Lancaster, eight companies; Lawrence,
two companies; Lebanon, two compa
nies; Lehigh, two companies; Luzerne,
seven companies; Lycoming, three
companies; Mercer, two companies;
Mifflin, one company ; Monroe and
Pike, ono coany; Montgomery, five
companies; Montour, ono company;
Northampton, three companies; North
umberland, two companies; • Perry,
one company; Philadelphia, fifty com
panies; Pike, (see Monroe) ; Potter,
ono company; Schuylkill, five compa
nies; Snyder, ono company; Somerset,
two companies; Sullivan and 'Wyo
ming, ono company; Susquehanna,
two companies; Tioga, three compa
nies; Union, one company; Venango,
one company; Warren, two companies;
Westmoreland, three companies ; Wy
oming, (see Sullivan) ; York, three
'Huntingdon county is called on for
but t companies of 101 men each, and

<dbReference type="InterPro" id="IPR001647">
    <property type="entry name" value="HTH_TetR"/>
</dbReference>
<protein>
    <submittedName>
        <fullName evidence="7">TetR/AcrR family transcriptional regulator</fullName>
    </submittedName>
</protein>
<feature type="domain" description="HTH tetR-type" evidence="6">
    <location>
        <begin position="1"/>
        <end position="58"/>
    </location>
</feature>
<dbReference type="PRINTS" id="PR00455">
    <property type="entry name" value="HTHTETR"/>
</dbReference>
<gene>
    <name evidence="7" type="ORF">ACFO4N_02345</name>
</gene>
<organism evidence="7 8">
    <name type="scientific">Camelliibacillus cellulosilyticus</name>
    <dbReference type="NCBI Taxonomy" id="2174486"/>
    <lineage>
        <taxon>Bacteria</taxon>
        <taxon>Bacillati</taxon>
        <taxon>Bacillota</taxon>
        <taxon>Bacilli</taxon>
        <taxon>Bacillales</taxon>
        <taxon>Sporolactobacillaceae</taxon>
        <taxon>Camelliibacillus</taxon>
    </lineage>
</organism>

to servo but for nine months. Who
will be first to answer the call ?
There has been but little war news
of interest for a week past.
McClellan's army is quiet on the
James river, recruiting in health and
Gen. Pope's command, sonic forty
or fifty thousand strong, is moving to
ward Richmond. Ile has issued or
ders to subsist upon the country in
which his operations may be carried
on, and .to punish more_ severely all
who aid in any manner, the rebel army.
The Grenada (late Memphis) Appeal
of the 16th, reports that the Rebel
'ram and_ iron -clad gunboat Arkansas,
ran down several of our war vessels at
Vicksburg. ,
A battle recently took Place in the
Indiaii nation, Kansas, in which we
took 125 prisoners, a large number- of
horses, 1500 head of cattle, 36 loaded
mule teams, &e. We also captured 400
mounted Cherokee'and Osage Indians,
who had "come into our camp with
white flags.
Morgan's guerilla band has created
great excitement in Kentucky and In
diana. They have . been doing much
mischief. They crossed into Indiana
-and:tOok Newburg—killing one of our
•men'and:taking;,2§o sick, prisoners.
A. freo colored Man, who was im
,prossed Into the-rebel service in Vir
ginia on the breaking out of the re
bellion, mid has been lately in the im
mediate employ of Genl. Longstreet,
has. reached Washington, having es
caped from Richmond' during the con
fusion there following upon the late
battles. He states that the rebel loss